natural hair

Things I Would Add to My Resume if I Could

It’s been a while since my last post. Part of that is because of election day anxiety (Jesus in God, the Saints, all of the Orishas, and more). The better part of that is because #BookMe2016-2017 has really been fruitful. I’m absolutely loving the projects I’ve been able to take part in and many of them have had me thinking about my own “professional identity”, both online and offline.

During my time at Kansas State University, I talked a lot about how we can use socioculturally centered theories to assist us in our career process. It was a two day stint of thinking deeply about this notion of “professionalism” which many scholars posit can be inherently rife with issues. Writer, Carmen Rios, says “Often, the way professionalism dictates we should act at work also falls in line with stereotypes and predetermined roles based on our race, sex, gender, or class” (2015).

My initial foray into Student Affairs work was in the realm of Career Services. So, I know all too well how delicate of a dance this is… especially when it comes to advising. For example, general advice posited that we should tell women to keep their hair off the face in interviews. But as a woman with natural hair that is not easily “swept up”, I realized that this advice isn’t always inherently helpful. The same went for gender and professional dress. The same went for the affordability of formal business wear. Lordt.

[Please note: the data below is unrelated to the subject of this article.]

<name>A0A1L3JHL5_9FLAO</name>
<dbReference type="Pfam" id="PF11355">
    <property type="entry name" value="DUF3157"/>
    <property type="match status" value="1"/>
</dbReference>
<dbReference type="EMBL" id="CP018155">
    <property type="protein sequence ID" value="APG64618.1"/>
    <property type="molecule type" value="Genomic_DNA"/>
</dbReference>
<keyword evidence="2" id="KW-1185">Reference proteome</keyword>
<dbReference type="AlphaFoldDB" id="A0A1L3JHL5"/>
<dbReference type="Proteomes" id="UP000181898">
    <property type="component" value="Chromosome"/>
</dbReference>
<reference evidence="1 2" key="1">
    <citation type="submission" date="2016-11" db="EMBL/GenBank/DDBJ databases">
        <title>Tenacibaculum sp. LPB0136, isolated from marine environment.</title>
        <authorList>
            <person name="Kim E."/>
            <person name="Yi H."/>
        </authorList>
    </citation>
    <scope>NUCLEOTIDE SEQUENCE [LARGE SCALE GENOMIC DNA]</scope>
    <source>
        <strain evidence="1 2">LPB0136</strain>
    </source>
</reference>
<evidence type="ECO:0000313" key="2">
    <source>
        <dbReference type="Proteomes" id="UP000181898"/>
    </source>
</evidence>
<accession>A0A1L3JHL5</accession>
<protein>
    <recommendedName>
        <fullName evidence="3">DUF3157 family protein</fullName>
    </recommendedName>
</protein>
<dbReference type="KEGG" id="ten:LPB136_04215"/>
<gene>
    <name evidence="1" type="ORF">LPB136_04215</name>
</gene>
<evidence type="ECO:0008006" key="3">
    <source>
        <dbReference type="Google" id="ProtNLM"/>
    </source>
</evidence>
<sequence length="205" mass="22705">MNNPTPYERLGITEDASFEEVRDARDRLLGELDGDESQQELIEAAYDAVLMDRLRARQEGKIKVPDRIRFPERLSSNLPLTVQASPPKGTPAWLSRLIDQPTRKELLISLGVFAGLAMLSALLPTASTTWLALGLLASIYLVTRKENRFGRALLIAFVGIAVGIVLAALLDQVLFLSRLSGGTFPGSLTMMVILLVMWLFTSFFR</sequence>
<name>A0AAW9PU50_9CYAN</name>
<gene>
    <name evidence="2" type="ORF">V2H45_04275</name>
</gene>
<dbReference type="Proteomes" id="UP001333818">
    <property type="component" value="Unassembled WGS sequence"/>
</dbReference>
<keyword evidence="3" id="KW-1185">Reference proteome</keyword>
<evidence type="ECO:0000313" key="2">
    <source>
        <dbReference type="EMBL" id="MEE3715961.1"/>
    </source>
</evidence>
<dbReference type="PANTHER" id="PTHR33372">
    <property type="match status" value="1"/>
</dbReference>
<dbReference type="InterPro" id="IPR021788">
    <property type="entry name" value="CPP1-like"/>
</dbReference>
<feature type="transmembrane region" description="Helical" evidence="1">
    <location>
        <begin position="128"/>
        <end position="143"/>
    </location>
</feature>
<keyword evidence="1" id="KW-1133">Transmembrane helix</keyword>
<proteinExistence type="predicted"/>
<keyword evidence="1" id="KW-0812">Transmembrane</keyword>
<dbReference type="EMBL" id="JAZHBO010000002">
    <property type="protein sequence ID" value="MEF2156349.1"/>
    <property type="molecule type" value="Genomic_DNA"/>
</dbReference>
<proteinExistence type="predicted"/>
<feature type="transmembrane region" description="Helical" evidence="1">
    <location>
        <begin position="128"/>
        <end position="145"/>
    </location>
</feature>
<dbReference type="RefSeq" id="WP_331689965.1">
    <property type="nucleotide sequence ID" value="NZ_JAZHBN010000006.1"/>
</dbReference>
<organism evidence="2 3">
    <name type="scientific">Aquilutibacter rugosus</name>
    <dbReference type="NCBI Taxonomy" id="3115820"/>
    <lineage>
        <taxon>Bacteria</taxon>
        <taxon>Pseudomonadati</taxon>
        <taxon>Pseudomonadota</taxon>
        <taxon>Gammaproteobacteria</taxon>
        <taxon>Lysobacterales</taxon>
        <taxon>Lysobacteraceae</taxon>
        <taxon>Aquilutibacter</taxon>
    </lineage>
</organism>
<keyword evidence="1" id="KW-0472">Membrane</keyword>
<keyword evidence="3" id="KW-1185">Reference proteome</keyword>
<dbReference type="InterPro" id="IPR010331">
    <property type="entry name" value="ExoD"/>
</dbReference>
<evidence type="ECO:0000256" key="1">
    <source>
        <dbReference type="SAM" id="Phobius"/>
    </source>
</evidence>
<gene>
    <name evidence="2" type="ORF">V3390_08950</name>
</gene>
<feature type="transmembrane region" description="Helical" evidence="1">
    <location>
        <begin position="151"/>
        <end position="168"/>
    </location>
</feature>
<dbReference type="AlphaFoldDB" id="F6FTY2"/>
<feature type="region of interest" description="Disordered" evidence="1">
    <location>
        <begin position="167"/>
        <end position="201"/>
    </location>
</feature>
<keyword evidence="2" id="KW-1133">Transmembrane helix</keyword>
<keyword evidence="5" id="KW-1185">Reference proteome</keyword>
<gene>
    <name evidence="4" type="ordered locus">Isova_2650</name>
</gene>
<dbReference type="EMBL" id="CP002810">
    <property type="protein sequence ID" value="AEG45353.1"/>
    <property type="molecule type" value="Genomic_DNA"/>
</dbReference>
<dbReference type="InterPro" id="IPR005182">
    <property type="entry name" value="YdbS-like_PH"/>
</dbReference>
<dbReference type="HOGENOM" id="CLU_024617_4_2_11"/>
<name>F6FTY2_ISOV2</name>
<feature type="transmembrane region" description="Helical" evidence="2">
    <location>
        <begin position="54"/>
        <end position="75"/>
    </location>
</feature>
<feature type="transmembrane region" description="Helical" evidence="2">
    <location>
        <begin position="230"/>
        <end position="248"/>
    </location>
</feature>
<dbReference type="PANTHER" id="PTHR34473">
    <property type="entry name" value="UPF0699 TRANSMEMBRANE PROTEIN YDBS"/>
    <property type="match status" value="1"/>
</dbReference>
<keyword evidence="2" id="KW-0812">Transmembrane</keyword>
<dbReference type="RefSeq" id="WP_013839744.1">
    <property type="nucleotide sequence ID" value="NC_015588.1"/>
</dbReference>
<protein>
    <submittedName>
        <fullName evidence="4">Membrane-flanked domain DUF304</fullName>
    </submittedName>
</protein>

Yet, these are the waters we often find ourselves navigating and *sigh*, it gets deep. 

Earlier this week, I spent a few days talking with students, staff, and administration about some of these nuances. I spent the rest of the week thinking about how I bring my own identity into the work that I do (both formally and informally). So, today, we’re going forward with a light-hearted post, if I can help it.

Resumes are often used to navigate current and potential forms of work (I’ll leave it to you to interpret what that work is / could be / looks like). However, here are some of the things I would add to my resume if I could:

  • Interdisciplinary bridge-builder – Because all of my seemingly random interests and levels of expertise would probably fit really snugly under this title. It’s pretty much like when I studied “Integrative Arts” in college. Folk didn’t usually know the details of all it meant… but I could always say it like I was out here doin’ the damn thing.
  • Language